How To Write An Employment Contract

How to write an employment contract

Q: Do I need to write and sign a written contract with my employees?

A: It is generally not required, but it is highly recommended that all agreements with your employees be put in writing. Note that contracts with domestic helpers are required to be put in writing.

Q: What do I need to include in an employment contract?

A: You should include the following:

i. Basic information of the employer and employee including name, address, contact information; ii. Job title and related information including a basic job description, hours of work, rest time, allowed leaves, place of work and name of the supervisor; iii. Specific description of all compensation and benefits; iv. Guidelines and limitations; v. Intellectual Property and confidentiality clauses; vi. Type of employment (probationary/regular/fixed term/others)

Q: I don’t have any written contracts yet with my employees but they are requesting to take a leave of absence, how should I be guided on how many leaves to allow.

A: The law requires a minimum no. of 5 days service incentive leave but you can allow more. It’s common in the Philippines for employers to provide 15 days of paid leave (vacation) and 15 days of sick leave for highly valued employees.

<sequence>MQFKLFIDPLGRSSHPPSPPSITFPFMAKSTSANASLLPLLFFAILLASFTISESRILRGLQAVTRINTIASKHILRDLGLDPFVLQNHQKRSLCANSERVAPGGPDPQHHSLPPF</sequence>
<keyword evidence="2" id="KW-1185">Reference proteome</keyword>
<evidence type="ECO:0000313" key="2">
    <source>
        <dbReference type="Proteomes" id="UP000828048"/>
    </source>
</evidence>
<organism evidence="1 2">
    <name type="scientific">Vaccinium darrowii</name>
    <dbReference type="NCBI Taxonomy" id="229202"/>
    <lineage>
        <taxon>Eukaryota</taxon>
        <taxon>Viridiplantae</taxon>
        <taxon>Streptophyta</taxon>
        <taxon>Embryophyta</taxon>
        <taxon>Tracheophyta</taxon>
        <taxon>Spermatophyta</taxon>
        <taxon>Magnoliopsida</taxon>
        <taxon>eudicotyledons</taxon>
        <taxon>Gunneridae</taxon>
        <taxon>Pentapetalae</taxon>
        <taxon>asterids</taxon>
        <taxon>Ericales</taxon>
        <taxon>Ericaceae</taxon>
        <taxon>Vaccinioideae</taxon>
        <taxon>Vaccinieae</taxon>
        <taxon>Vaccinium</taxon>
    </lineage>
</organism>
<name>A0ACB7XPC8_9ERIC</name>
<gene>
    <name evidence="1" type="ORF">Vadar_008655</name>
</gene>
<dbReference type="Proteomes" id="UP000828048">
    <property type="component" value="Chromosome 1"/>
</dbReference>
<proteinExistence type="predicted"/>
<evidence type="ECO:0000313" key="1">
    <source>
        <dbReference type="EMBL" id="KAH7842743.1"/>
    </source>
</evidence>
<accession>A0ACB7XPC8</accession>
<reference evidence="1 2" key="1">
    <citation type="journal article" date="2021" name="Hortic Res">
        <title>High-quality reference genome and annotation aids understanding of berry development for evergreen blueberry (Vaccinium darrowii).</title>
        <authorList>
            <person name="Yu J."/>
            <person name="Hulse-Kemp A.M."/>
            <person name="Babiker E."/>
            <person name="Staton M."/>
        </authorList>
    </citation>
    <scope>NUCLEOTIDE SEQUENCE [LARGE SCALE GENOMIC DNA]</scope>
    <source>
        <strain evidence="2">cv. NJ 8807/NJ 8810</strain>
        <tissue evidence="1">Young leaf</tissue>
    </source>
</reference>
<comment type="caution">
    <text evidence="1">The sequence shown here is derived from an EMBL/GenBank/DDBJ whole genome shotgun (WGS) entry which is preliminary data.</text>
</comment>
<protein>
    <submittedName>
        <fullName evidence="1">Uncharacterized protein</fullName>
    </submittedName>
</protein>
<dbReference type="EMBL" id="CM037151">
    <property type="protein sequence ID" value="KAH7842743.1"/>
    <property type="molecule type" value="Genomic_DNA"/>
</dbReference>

Q: Am I also required to provide sick leave?

A: No. There is no requirement to provide paid sick leave. However, employees may use their service incentive leave when sick. Note that there are benefits provided by the SSS with regard to employees that are sick. While a written contract of employment isn’t required by Philippine Law, membership with the SSS is required.

Q: What other government benefits are required by law?

A: Registration with Pag-Ibig and Philhealth is also required by law. Some employers provide more than the minimum employees contributions. You may consider including such benefits (above the minimum contribution) in the written contract.

Q: What other benefits am I required by law to provide?

A: Some other benefits required by law are:

i. 13th month pay. Whether you state it or not, employees in the Philippines are entitled to a mandatory 13th month pay. While strictly speaking, 13th month pay doesn’t cover all kinds of employees, note that it is traditionally provided to all employees. Some employers also choose to be more conservative with basic pay, while providing more than just 13th month pay (i.e. 14th mo, 15th mo, etc.). Note that even if you do not include any provision on 13th month pay, it will be considered as written into the contract. However, in absence of any other provision on bonus, you will only be required to provide the 13th month pay and nothing more. ii. Other leaves. Employees are also entitled to a. Maternity Leave; b. Paternity Leave; c. Solo Parent Leave; d. Women’s leaves under the Magna Carta for Women.

For more information on leaves, you may read our FAQ on leaves.

iii. Higher Pay on Regular and special holidays iv. Night Shift Differential

Q: Do I need to include grounds for termination?

A: The law provides for a list of grounds for termination. There is no need to include these in the contract.

Q: Is there a specific form required by law?

A: No. For new businesses, we often suggest utilizing a letter style format with a space below for the conformity of the employee.